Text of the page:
Was the blog an overnight sensation?
Hardly! In the early days, it was really only for people I knew. After college, I went to work at a Hollywood agency; I thought maybe I would be a stylist for movies and TV shows one day, and it seemed like a good way to learn the ropes of the industry. I was an assistant there, and one of my boss’s clients was a really famous actress who always loved my outfits. We got to talking about my blog, and she tweeted about it—that’s when things really blew up. I got tons of new followers, and I started being included in magazine roundups of who to follow, things like that. Once my reader numbers started getting big, I was able to pound the pavement to find sponsors and advertisers.
All while you were working a full-time job?
Yeah, it was pretty nuts. But after a year of hard work, it really paid off: I was able to quit my assistant job and become a full-time blogger, and I’ve never looked back. It’s been more fun than I could have dreamed.
Tell us more! What’s a typical day like in the life of Bea Schumacher?
It’s always different—that’s one of the things I love about my job. I might be meeting with a plus-size brand about a potential collaboration, or heading off to a fashion party in London or New York, or doing a photo shoot in my own backyard to show readers how I’m planning to style new looks for summer.
But you don’t just write about clothes—you also write about the experience of being a plus-size person who loves fashion.
I think it would be dishonest not to. It’s only very recently that a lot of companies have begun to make clothes that fit me—and especially when it comes to high-end designers, many brands that do claim to offer “plus-size” clothes only go up to a size 16! Which I find ridiculous, because size 16 is essentially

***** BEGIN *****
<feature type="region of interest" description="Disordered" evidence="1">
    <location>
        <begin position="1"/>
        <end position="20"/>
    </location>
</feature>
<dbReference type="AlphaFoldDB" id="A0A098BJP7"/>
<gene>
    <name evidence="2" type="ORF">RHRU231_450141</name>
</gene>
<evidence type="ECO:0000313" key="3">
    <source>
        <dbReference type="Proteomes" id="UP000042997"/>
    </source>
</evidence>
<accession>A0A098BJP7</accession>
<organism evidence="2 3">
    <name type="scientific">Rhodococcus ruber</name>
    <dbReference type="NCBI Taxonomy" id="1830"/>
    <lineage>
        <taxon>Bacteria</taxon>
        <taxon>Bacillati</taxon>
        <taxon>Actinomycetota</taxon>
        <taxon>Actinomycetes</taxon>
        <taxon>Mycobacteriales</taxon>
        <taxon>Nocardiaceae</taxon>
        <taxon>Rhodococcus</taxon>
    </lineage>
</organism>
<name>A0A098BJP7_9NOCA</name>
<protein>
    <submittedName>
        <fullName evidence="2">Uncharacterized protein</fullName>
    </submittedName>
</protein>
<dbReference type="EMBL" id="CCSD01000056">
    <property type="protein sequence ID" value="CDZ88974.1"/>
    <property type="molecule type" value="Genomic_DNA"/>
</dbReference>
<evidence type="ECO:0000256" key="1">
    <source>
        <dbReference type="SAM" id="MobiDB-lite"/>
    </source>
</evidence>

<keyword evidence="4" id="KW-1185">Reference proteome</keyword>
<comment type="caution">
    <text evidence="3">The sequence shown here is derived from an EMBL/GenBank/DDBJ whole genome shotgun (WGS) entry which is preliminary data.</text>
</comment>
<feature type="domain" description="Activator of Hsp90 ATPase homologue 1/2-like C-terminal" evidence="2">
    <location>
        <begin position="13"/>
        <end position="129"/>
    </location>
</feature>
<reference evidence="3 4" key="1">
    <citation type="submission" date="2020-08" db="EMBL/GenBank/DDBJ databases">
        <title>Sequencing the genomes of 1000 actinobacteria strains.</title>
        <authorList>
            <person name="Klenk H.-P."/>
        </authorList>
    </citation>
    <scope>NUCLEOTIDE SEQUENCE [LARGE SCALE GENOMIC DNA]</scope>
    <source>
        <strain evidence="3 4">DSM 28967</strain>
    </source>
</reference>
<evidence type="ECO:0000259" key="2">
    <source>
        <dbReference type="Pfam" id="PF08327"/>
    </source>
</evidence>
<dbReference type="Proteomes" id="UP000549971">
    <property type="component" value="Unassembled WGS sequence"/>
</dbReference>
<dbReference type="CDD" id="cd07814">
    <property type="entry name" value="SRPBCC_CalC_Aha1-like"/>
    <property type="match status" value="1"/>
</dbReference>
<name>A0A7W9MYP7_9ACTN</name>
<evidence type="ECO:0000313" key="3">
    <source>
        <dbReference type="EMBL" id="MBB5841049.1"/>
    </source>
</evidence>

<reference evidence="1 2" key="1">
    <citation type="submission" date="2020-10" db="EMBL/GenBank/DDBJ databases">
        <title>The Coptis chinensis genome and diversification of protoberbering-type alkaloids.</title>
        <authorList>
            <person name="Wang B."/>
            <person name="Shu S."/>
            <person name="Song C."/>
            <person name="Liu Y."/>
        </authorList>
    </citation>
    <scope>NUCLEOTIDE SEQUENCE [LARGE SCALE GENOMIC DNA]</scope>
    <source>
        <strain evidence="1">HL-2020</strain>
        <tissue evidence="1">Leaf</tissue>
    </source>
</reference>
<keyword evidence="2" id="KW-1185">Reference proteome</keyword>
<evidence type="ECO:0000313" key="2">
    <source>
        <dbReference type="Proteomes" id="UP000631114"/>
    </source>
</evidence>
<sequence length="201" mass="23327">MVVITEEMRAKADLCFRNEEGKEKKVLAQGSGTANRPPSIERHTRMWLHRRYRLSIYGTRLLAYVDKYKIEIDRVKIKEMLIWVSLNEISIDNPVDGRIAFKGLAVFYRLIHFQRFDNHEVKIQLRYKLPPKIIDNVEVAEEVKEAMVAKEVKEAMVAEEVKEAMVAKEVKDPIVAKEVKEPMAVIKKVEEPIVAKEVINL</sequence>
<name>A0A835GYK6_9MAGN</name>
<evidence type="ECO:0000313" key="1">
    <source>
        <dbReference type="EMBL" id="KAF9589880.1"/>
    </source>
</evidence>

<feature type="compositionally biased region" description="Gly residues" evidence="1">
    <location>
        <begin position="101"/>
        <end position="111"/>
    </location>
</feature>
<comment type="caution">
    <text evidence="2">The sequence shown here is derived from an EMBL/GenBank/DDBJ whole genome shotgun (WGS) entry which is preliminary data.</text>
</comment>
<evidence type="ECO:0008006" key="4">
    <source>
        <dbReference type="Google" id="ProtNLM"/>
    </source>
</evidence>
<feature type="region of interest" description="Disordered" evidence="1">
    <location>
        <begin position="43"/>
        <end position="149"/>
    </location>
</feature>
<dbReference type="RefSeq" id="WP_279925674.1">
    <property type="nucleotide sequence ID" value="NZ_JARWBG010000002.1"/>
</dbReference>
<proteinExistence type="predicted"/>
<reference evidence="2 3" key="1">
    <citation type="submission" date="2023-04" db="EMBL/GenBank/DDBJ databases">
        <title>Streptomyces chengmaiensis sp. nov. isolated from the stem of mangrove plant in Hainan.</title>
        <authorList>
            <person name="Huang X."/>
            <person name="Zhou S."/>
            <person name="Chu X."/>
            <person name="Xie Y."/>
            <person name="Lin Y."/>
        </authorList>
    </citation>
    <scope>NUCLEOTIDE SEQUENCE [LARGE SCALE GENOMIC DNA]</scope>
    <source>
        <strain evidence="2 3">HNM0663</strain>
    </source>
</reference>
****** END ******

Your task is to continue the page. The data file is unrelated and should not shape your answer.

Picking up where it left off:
for women in America. Within the plus-size community, I identify as “medium fat,” so I still have a lot of privilege when it comes to finding clothing options. It’s much harder for women just a few sizes larger than I am, which is infuriating, not to mention senseless from a business perspective. I want to shake designers and say,
Hey, do you guys hate fat women so much that you’re willing to cut out two-thirds of your potential customers? Do you really see our bodies as so unworthy of wearing your clothes?
But the hard truth is that a lot of people in the fashion world would really prefer that I weren’t in it. And I think a lot of plus-size women feel that way in our day-to-day lives. For us, something as simple as posting an outfit-of-the-day selfie is a political action, and we have to live with all the people who feel entitled to comment on our bodies, to tell us we’re ugly, or unhealthy, or grotesque.
People actually say that to you?
On my blog, and on my Insta and Twitter comments? All the time! So many people have this vitriolic hatred of women in the public eye—especially women who have the audacity not to conform to conventional beauty standards—and on social media, they can deliver their hostility directly to our mentions. I wish I could say it never gets to me, but sometimes it does. It hurts to have strangers echoing the worst things I’ve ever believed about myself. But I love fashion so much because it has the power to make me feel strong and beautiful. Ditto for my closest friends and my amazing community of readers.
What about romance? Anyone special who makes you feel particularly beautiful?
Not right now! My schedule is pretty hectic, and I haven’t had time or energy to put into finding a great relationship. But who knows, maybe I’ll figure that out soon.
: Guess … what … I have
: A spaceship. Ten rubies. Oh my god, is it a pony????
: Nope, better than all those things
: I have, in my possession … a plane ticket to Los Angeles.
: Is this really happening? I haven’t seen you in so long I forget what you look like
: Ouch. (You’re right, I deserve that)
: But yes! I get in the afternoon of July fourth, and then I’ll spend the night at your place (if that’s okay?) before I head to San Diego the next morning for Sarah’s folks’ anniversary party. Does that work?
: Definitely! Want me to poll the old crowd from the agency to see who’s around?
: Up to you, but I’d rather just catch up with you than split time with a whole group
: I know I had to move to Atlanta to “be supportive of my fiancée’s career” or whatever, but I hate being so far from you, Bea.
: I really miss you.
: I miss you too.